Recent recipients of the Peace Prize have failed utterly to meet the criteria that were set out at its inception, in 1901, and this year’s choice of the EU is a classic example. Alfred Nobel said in his will that the committee should find “the person who shall have done the most or the best work for fraternity between nations, the abolition or reduction of standing armies and for the holding and promotion of peace congresses.”
Elena Bonner, widow of the 1975 Prizewinner Andrei Sakharov, once lamented that, “At one time, the Nobel Peace Prize was the highest moral award of our civilization. But after December 1994, when Arafat became one of the three new laureates, its ethical value was undermined.” Yet almost 20 years after the Nobel Committee started besmirching the Peace Prize in the 1990s, the world still agrees with Henry Kissinger, who has said of it, “There is no comparable honor.”
As early as the 1980s, it became all too clear that there was an unpleasant whiff of anti-Americanism about the prize, or at least against conservative and pro-capitalist Americans. It once went to Republicans such as Theodore Roosevelt, Elihu Root, Charles Dawes, Frank Kellogg and Kissinger. But the nominees of Norway’s left-dominated parliament never awarded the Peace Prize to President Ronald Reagan, Margaret Thatcher or Pope John Paul II for their roles in the destruction of Soviet Communism. In 1987, the Nobel Committee privately told the Costa Rican president, Oscar Arias, that they were giving him the prize as “a weapon” against Reagan, according to an account by Robert Kagan.
Kissinger was awarded his 1973 Nobel Prize jointly with totalitarian North Vietnam negotiator Le Duc Tho, who turned it down. But while Kissinger was, of course, quite right that there is no comparable honor, there is one that we should take far more seriously, as the thinking person’s Nobel Peace Prize.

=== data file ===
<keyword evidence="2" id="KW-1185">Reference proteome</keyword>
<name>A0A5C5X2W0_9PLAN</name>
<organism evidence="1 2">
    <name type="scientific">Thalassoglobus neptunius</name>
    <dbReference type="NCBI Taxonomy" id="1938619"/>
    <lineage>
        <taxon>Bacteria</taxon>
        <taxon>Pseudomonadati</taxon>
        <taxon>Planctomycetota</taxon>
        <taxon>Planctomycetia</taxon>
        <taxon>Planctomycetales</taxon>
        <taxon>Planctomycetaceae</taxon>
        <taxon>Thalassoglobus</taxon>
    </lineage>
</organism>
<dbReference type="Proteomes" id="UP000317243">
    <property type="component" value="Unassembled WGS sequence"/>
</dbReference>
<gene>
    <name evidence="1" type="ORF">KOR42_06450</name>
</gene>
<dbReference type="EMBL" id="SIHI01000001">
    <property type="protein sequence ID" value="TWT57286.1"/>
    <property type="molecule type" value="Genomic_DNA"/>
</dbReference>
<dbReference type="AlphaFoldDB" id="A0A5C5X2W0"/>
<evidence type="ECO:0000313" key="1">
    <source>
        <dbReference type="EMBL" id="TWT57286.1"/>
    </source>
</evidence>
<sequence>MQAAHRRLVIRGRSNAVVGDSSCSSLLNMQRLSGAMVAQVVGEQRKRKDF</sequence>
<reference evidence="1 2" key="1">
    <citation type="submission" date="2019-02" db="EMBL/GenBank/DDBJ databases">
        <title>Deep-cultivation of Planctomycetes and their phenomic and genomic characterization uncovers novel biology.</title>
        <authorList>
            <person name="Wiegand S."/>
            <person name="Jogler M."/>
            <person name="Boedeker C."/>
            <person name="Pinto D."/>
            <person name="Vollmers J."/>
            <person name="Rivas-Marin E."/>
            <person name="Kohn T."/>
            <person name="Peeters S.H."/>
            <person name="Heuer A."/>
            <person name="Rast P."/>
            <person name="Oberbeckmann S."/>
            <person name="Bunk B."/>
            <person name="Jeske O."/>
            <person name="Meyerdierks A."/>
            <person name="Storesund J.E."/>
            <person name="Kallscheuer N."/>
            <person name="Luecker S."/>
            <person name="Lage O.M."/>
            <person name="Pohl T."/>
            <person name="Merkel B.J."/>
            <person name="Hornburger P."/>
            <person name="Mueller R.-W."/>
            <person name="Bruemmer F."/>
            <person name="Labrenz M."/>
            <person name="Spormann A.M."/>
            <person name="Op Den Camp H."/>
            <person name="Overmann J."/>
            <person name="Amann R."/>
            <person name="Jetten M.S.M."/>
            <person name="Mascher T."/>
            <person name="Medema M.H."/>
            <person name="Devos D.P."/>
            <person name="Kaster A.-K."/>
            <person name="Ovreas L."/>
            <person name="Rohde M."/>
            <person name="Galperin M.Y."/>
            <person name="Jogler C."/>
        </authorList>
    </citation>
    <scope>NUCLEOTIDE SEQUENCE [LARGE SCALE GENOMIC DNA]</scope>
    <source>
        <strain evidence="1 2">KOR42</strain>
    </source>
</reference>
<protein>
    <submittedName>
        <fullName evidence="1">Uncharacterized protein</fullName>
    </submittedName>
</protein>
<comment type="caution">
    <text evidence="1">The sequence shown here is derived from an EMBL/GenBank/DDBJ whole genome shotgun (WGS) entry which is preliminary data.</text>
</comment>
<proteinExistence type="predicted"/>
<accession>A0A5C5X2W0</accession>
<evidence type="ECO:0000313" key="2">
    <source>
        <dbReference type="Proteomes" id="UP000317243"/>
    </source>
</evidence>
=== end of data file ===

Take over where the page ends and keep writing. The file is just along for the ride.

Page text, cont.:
The U.S. Presidential Medal of Freedom has been awarded to such genuinely deserving people as John Paul II, Irving Kristol, Neil Armstrong, Vaclav Havel, Norman Schwarzkopf, Omar Bradley, Reagan, Paul Johnson, George Schulz, Stephen Hawking, Aung San Suu Kyi, Thatcher, Nelson Mandela, Ed Murrow, Mother Teresa, John Howard and Jimmy Doolittle. These people have done more for liberty on our planet than recent Nobel Prize winners have, let alone the EU.
The winner of the Nobel gets a check for more than $1 million. One wonders what the EU will do with this windfall. They might use it to pay for an independent audit of their accounts (it has been well over a decade since the EU’s own auditors signed off on the bloc’s budget). Or maybe they’ll add another room or two to the enormous, luxury, high-rise buildings that their bureaucrats build for themselves in Brussels --vanity projects for whose construction EU taxpayers’ money is no object. Or maybe they should do what they like doing best: simply wasting money to no effect.
One question bothers me about all this, though: If the Norwegians really admire the EU so much, why haven’t they joined it?
(Andrew Roberts is an historian and author and editor of 12 books, including “A History of the English-Speaking Peoples Since 1900.” The opinions expressed are his own.)